Walker was born in Hobart, Tasmania, on 12 September 1948.[4] While in high school he represented Tasmania as an opening batsman in their colts team, scoring a century in one match.[5] After graduating from a Hobart high school in 1967 he relocated to Melbourne to play football and also enrolled in an architecture degree at the Royal Melbourne Institute of Technology.[6][7] He graduated with a fellowship diploma in 1973.[4]

Football career[edit]

In 1966, while still a high school student, Melbourne Football Club coach Norm Smith visited Walker's family home in Hobart to sign him to the Demons.[6] He relocated from Hobart to Melbourne in 1967 and made his VFL debut the same year. He spent six seasons with Melbourne, playing a total of 85 games[note 1] as a ruckman and defender and earning one Brownlow Medal vote in 1968.[8][9][10] After returning from the Australian cricket team's 1972–73 tour of the West Indies, Walker informed the club that he would not be joining them for the 1973 VFL season, as the season was about to start and he needed to complete a thesis for his university degree.[5][11]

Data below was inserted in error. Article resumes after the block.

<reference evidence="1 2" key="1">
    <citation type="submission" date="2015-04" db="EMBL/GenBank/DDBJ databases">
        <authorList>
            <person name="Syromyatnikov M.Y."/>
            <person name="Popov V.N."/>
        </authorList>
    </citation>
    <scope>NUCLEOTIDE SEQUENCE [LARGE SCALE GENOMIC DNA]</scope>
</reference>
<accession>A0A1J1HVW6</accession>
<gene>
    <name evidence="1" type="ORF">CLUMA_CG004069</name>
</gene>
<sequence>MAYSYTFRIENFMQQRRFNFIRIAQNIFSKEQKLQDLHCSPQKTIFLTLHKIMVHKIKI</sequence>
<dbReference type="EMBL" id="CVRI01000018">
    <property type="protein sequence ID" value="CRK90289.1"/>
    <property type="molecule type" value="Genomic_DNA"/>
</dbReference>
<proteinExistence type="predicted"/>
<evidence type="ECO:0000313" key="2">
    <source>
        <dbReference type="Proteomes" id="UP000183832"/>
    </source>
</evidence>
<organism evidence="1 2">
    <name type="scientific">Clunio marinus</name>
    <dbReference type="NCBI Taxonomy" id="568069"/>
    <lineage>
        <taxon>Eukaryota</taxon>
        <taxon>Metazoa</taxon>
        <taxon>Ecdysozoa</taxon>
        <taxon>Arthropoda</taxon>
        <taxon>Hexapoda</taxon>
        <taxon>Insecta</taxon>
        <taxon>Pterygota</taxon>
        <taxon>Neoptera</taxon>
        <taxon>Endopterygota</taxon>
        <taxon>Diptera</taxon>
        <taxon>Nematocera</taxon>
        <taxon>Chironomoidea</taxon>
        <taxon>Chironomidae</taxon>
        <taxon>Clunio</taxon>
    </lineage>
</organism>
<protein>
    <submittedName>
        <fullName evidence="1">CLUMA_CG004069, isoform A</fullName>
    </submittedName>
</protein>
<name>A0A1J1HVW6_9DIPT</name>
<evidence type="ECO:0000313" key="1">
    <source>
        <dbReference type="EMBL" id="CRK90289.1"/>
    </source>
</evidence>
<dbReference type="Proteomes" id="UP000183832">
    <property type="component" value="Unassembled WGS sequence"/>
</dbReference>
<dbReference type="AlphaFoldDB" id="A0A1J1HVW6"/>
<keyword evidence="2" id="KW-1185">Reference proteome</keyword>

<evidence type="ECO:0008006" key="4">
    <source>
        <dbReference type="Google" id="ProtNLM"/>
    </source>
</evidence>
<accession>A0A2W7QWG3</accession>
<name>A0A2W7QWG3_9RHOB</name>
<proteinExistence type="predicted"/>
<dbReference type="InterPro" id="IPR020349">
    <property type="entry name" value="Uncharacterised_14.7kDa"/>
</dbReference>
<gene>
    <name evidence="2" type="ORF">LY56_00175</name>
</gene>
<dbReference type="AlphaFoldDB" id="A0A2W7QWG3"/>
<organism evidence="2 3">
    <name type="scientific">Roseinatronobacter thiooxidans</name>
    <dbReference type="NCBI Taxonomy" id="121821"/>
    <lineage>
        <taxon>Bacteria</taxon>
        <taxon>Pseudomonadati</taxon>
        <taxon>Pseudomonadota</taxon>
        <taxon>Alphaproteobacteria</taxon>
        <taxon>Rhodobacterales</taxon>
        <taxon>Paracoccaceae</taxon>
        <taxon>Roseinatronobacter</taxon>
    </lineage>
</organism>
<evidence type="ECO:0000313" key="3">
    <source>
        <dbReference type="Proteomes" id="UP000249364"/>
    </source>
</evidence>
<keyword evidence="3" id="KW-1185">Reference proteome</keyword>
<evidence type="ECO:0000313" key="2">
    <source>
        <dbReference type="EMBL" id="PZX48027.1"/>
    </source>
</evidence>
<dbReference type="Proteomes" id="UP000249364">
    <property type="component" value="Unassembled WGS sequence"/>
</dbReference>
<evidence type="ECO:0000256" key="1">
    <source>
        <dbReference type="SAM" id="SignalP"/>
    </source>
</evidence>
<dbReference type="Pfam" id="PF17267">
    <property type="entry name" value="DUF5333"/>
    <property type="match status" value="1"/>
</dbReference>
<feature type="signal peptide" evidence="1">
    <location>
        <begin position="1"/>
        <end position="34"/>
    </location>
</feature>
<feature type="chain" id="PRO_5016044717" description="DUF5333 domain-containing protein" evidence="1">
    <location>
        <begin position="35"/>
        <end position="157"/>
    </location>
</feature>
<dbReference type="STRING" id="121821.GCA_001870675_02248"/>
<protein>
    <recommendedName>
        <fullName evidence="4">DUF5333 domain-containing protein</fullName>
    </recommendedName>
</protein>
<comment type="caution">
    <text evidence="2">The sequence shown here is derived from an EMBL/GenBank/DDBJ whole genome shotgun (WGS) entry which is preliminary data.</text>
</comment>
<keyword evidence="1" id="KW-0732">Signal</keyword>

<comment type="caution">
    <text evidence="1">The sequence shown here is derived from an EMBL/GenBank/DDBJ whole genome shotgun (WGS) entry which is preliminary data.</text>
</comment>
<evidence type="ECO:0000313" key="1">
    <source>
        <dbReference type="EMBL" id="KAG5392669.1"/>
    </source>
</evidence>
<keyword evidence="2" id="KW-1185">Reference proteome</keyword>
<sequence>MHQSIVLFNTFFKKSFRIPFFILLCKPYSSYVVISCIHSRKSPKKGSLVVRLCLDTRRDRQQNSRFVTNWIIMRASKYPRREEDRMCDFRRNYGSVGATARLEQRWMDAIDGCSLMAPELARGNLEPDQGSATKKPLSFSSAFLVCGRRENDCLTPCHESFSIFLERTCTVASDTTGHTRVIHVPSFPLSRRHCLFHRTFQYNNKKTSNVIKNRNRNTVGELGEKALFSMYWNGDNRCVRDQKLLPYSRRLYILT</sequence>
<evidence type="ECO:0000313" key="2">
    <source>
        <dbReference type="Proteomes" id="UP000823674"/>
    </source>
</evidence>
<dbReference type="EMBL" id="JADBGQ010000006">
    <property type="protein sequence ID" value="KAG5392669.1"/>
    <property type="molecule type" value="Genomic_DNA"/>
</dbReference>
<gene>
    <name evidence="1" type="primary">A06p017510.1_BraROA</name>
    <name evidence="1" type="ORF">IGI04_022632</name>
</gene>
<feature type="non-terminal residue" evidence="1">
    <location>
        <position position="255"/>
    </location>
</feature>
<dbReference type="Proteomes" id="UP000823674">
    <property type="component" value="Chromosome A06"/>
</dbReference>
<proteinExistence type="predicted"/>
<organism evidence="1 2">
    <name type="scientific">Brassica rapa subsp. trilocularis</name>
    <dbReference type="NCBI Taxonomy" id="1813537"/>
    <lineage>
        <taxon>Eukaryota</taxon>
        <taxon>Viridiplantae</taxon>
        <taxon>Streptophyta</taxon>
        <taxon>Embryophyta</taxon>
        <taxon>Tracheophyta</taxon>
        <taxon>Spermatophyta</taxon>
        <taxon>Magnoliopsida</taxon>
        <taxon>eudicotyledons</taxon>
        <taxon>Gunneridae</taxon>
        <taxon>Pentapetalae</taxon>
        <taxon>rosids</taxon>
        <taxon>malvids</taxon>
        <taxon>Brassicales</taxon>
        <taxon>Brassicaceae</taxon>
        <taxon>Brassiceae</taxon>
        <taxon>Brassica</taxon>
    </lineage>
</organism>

Cricket career[edit]

Upon moving to Melbourne in 1967 Walker joined the Melbourne Cricket Club. Although he earned a reputation as a batsman as a junior, he was given an opportunity to open the bowling attack for Melbourne, which showed his true cricket potential.[5] His strange bowling action, bowling right arm over his right leg, earned Walker the nickname of "Tanglefoot" which was quickly shortened to "Tangles".[4] He made his first-class debut for Victoria in February 1969 against Queensland, the final match of Victoria's 1968-1969 Sheffield Shield season.[7] Despite taking five wickets in the match, he did not get a chance to play in the 1969-1970 season due to the depth in Victoria's bowling.[7] He earned a second match in December 1970 and became a regular in the 1971-72 season, playing a total of 135 matches for Victoria.[7]